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Friday, December 20, 2013

New York City just elected its most progressive mayor in a generation -- and its only liberal talk radio outlet is closing up shop. What gives?
Posted by Jill | 6:26 AM
Readers of this blog know that I've been a big booster of progressive talk radio ever since March 31, 2004, when an unemployed Mr. Brilliant sat in his man cave at noon-oh-six to hear the first words out of Al Franken's mouth on the very first O'Franken Factor on the new Air America Radio's New York affiliate, WLIB. The next day we discovered the great Morning Sedition, and for a few brief and wondrous months, there was nonstop progressive talk radio in New York City. We all know about the financing fiasco, with Evan Cohen turning out to be a crook, and general mismanagement by just about all involved.

Air America burned brightly on the airwaves for a very short time, and then crashed and burned with the help of some of the most astonishingly bad upper management not named "Carly Fiorina." From The Lionel Show to The Satellite Sisters to Springer on the Radio, the name Air America is now remembered only for schlocky programming and ineptitude. But in its heyday, when one could sit with the dial or button tuned to WLIB from 6 AM, when Morning Sedition came on with Marc Maron exhorting, "Good morning, geniuses...philosopher kings and queens...working class heroes...progressive utopians with no sense of humor..." until one went to sleep at night, there was something brilliant happening out there in the airwaves, something that promised to be a very real alternative to the bellowings of Rush Limbaugh and Sean Hannity and Mark Levin and Michael Savage and the other hatemongers of right-wing talk. One of its rising stars was a young broadcaster from Massachusetts who had a show with Chuck D and Lizz Winstead. Her name was Rachel Maddow. You may have heard of her.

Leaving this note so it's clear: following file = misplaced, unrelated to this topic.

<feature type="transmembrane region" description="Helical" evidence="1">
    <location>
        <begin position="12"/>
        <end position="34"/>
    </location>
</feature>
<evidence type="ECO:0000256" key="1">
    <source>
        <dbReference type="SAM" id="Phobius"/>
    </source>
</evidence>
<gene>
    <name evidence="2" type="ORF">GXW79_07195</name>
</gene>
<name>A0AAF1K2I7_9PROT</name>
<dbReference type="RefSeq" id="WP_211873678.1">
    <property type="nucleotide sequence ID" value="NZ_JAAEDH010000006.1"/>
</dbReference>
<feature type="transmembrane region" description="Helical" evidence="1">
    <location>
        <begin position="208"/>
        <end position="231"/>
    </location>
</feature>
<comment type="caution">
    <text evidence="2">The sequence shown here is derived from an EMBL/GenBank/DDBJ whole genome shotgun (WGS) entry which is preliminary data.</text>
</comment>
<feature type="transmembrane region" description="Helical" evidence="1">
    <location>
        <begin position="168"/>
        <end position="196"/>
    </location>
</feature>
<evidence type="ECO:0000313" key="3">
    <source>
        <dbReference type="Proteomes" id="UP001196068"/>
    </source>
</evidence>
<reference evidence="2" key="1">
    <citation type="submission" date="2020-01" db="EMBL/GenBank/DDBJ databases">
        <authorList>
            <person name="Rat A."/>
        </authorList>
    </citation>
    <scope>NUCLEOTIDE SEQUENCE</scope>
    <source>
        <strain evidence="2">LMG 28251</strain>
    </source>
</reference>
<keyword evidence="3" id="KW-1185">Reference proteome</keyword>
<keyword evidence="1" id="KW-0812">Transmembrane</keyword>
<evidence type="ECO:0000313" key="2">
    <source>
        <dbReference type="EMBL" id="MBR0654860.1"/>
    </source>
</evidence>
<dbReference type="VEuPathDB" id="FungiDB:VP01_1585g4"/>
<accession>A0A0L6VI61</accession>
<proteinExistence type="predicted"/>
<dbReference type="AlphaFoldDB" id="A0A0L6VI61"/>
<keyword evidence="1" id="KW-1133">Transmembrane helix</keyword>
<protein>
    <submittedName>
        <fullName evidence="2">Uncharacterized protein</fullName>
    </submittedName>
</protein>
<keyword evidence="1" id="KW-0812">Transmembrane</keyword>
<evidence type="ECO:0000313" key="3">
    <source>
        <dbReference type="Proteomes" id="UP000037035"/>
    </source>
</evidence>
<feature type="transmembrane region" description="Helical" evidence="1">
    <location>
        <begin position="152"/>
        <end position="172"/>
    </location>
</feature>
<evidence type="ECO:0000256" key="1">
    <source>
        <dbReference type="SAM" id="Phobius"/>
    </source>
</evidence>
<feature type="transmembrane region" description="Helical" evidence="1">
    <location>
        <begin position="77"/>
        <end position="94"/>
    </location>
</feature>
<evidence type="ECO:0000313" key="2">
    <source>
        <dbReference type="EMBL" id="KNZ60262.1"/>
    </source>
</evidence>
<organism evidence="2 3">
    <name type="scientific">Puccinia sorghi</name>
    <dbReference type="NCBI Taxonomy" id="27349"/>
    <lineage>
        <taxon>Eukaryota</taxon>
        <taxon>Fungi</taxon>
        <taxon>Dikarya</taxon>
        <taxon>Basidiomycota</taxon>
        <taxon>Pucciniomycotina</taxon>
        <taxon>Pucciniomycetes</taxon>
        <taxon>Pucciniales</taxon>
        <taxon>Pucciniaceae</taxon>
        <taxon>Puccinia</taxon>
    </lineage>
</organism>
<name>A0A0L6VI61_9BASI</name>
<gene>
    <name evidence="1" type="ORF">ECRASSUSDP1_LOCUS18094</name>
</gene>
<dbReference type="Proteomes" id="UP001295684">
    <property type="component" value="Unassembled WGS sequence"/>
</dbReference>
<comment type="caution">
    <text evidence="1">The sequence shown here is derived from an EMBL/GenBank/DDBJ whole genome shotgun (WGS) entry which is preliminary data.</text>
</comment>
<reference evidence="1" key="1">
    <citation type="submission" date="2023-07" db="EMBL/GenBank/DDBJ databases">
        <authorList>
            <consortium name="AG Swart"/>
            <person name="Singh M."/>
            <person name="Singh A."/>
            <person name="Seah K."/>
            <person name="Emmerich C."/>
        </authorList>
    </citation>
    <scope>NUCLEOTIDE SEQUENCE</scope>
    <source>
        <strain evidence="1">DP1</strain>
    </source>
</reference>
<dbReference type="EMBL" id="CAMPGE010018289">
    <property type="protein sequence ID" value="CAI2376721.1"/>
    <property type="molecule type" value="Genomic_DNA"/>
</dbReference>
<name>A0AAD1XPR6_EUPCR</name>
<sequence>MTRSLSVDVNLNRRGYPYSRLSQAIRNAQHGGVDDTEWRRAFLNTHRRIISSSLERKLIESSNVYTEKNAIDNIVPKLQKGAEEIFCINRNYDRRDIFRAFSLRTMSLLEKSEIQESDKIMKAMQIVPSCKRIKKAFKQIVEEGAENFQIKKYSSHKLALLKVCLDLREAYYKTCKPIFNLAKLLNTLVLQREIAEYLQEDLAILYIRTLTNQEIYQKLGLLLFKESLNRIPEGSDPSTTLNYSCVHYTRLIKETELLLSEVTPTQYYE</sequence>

I was no stranger to prog-talk. I'd stumbled upon the IE America stream about a year or so earlier, when I'd listen to Mike Malloy and Randi Rhodes and the few other voices of progressive talk out there. But to have them right there for the taking on terrestrial radio was like finding an oasis in a desert. But in 2006, the contract with WLIB ended, the station went "praise and inspiration" and Air America moved from its 1190 spot on the AM dial, to the much weaker signal of WWRL at 1600, where after 5 PM you can't hear a thing out here in the hinterlands of New Jersey. And that was the beginning of the end for Air America. Today, WWRL has up until now been a home for the last vestiges of talk radio, with the intrepid Mark Riley, late of Morning Sedition fame, running a polyglot call-in show mixing local issues with national ones; syndication of Ed Schultz, Thom Hartmann, and Randi Rhodes in between African-American interest broadcasting and infomercials for nutritional supplements.

But as of the end of the year, these last traces of prog-talk will be gone, as WWRL is going Spanish. Aside from the final nail in the coffin of prog-talk on AM radio in New York, this now means that there are basically only three genres on terrestrial AM radio now: Spanish, sports talk, and news, plus the AM public radio affiliate, just to make you think you have a choice. It may be that the last generation of AM radio listeners is dying out, and future generations will be all about internet radio, which could give podcasters like Air America veteran Sam Seder a larger voice (at no pay other than donations). But there is a loss when the most accessible PUBLIC airwaves only feature one point of view, and it is one of nonstop hate shouted by people with no sense of obligation to reality.